The cast of “Casa da Vó”, a series that stars singer Margareth Menezes debuts on Wolo TV. (Photo: Júlio Limiro)

Casa da Vó” opens Wolo TV streaming service, the first focused on the black population.

By Thais Sena

I don’t know about you, but today, while Wolo TV is not yet on the air, I suffer looking for black productions on streaming services. Yes, it is true, today the offer is much greater. The teenagers in my neighborhood talk about, for example, (Netflix series) Blood and Water (Sangue e Água in Brazil) and I discuss Insecure with my friends. When I was a teenager, the reference was Eu, A Patroa e as Crianças (My Wife and Kids), Todo Mundo Odeia o Cris (Everybody Hates Chris) and Um Maluco no Pedaço (Fresh Prince of Bel-Aire). Did I forget any?

The supply is much higher, but so is the demand. With each new discovery of Nollywood, with each new production by Spike Lee, we get a taste of “I want more” and we rush to the options for similar titles when a movie or series ends to find out what else we can consume of that type! But the truth is that most of the time, we end up discovering that the productions were not produced by a black team, that most of the people behind the cameras were white or didn’t find something of the same type available.

Before Wolo TV …

I remember watching an interview, if I’m not mistaken, with Michaela Coel, in which she talked about her wish that a black person could take a role in entertainment without necessarily involving a racial issue. Simply because that person is talented. As usually happens with white people. And then, driven by this Christmas wave, I ended up watching the movie Operation Christmas Drop (released as Missão Presente de Natal in Brazil), which stars the actress, singer, model and dancer Kat Graham, which is more or less this idea. Because she works for the American government, occupies an important position, works for another woman (to please a superficial ~ and white ~ perspective of feminism), gets involved in an interracial relationship… And, well, to say the least, the film is bad and reinforces many stereotypes of the wonders of the United States. And I’m saying all this to say that having a black actress as the main character in a production is not enough. We need to be in the processes that precede the performance.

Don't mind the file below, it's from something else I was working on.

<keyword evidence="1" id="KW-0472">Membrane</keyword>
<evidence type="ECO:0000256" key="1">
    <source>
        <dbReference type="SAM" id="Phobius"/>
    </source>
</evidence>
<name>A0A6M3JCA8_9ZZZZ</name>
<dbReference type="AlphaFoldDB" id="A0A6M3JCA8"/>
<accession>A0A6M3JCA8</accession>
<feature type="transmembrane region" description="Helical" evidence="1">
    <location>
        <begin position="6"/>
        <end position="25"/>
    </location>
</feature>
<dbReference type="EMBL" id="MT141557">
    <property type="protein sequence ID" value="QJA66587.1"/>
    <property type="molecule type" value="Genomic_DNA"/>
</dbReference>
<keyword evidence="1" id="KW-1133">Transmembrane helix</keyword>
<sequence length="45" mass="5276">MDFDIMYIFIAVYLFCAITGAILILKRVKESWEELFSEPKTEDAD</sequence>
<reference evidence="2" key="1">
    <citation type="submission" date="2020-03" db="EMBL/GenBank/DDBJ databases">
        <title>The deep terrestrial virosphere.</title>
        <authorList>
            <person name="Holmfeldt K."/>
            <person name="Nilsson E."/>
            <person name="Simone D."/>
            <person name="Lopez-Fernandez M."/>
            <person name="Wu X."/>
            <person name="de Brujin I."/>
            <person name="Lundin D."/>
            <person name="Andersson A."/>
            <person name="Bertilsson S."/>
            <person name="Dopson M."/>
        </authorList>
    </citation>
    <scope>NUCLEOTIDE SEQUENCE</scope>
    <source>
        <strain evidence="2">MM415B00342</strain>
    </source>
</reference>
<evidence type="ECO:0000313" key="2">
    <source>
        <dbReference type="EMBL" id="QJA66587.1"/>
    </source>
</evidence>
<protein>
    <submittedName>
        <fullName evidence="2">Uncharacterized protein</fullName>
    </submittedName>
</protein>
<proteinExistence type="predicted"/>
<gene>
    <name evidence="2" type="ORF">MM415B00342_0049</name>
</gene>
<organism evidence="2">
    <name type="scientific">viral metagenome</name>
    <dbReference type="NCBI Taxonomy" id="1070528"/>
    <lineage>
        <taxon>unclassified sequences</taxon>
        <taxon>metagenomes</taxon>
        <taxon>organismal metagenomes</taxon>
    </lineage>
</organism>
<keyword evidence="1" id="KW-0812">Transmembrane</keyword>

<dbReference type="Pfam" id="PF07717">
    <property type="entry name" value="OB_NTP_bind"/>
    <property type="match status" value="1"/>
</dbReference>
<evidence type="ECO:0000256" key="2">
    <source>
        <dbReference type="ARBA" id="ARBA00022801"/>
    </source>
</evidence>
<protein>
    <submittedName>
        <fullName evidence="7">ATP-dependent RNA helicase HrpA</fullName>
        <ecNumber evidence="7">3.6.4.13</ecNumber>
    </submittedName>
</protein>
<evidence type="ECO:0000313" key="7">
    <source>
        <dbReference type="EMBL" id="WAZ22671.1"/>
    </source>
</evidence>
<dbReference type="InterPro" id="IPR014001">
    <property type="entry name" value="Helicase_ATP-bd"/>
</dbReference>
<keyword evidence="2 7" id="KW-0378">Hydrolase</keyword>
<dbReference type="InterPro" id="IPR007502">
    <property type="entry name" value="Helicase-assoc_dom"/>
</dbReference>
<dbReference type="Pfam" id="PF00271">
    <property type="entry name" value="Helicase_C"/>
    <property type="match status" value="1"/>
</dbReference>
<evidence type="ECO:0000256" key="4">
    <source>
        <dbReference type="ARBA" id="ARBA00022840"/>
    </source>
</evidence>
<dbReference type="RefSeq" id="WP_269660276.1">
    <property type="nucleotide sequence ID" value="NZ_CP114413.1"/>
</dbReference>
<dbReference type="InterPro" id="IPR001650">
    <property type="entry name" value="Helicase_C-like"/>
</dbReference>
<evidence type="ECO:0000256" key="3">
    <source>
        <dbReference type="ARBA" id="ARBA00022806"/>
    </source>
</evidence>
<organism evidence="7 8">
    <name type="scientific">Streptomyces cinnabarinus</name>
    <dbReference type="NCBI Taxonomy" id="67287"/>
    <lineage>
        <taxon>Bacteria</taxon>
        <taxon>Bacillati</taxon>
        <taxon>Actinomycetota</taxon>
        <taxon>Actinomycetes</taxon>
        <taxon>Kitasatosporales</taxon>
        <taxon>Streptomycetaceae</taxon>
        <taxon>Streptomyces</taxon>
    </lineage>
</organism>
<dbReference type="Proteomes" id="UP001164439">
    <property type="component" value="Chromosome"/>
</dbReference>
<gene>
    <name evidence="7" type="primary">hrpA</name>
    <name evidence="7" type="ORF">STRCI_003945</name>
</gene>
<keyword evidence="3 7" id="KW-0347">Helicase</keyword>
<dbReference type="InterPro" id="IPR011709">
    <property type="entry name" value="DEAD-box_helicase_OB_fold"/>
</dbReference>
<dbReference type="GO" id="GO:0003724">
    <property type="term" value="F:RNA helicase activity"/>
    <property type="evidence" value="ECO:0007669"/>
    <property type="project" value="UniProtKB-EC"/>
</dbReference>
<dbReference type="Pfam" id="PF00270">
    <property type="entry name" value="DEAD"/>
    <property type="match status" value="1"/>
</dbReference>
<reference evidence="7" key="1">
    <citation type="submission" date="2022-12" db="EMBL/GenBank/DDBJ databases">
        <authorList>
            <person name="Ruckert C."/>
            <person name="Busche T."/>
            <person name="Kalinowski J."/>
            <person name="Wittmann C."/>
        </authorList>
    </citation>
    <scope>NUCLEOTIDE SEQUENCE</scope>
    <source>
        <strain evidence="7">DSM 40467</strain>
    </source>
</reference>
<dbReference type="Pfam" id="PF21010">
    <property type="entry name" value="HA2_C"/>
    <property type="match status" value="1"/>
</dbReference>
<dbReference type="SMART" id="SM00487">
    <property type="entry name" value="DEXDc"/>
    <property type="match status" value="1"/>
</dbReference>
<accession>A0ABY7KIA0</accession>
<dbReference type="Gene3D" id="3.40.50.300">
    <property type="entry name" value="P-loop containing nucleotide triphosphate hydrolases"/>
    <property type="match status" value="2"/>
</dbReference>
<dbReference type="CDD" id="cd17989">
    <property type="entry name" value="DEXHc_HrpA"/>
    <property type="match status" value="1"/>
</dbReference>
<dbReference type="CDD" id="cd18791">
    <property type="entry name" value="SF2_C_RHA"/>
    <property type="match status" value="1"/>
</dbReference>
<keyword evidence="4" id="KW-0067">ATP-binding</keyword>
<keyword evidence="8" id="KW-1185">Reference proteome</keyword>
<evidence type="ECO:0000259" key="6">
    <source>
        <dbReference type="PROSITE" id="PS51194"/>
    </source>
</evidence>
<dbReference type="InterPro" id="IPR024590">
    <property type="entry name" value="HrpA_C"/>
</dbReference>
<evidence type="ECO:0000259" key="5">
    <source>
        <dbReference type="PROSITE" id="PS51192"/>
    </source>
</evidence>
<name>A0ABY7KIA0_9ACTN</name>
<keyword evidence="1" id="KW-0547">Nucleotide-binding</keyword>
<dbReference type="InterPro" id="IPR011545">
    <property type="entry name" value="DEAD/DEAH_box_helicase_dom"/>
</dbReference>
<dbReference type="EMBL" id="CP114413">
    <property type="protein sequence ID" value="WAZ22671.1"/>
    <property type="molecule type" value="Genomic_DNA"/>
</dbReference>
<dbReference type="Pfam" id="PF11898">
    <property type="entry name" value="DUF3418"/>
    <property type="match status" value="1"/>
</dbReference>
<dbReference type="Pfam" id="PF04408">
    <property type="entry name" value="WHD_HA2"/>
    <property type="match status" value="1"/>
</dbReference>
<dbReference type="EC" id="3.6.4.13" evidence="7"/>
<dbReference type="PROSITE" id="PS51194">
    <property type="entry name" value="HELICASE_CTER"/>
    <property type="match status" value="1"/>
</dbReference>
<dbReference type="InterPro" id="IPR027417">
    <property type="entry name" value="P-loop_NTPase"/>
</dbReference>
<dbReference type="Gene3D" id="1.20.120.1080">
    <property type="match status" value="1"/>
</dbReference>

The arrival of Wolo TV

That’s why Wolo.TV is so important! Wolo TV is the first streaming platform with content focused on the black population. Subjects such as urban culture, regional diversity and narratives are part of the exclusive content of Wolo TV.

And that’s not all. Do you remember the controversy surrounding the production Cara Gente Branca (Dear White People), making an offer of a lower salary to black actor Jeremy Tardy than those made to other white actors, falling precisely into the hypocrisy that the series condemns? This and many other cases denounce that this is a structural issue. We need black productions, as is the case with Wolo TV’s first production, but we also need black people leading the streaming services. And this is what happens on Wolo TV.

Licinio Januário – Director and co-founder and CCO of Wolo TV (Photo by Wolo)

The importance of a black streaming service

Wolo TV is a technology startup and streaming platform founded by actor and director Licínio Januário in partnership with Leandro Lemos, who has over 20 years of experience in the technology area in Brazil and the United States.

Wolo TV aims to be a streaming platform with the face of Brazil. The country has the largest black population outside Africa, however, the black community is still underrepresented by the Brazilian media. This is what Leandro Lemos, CTO of Wolo TV remembers: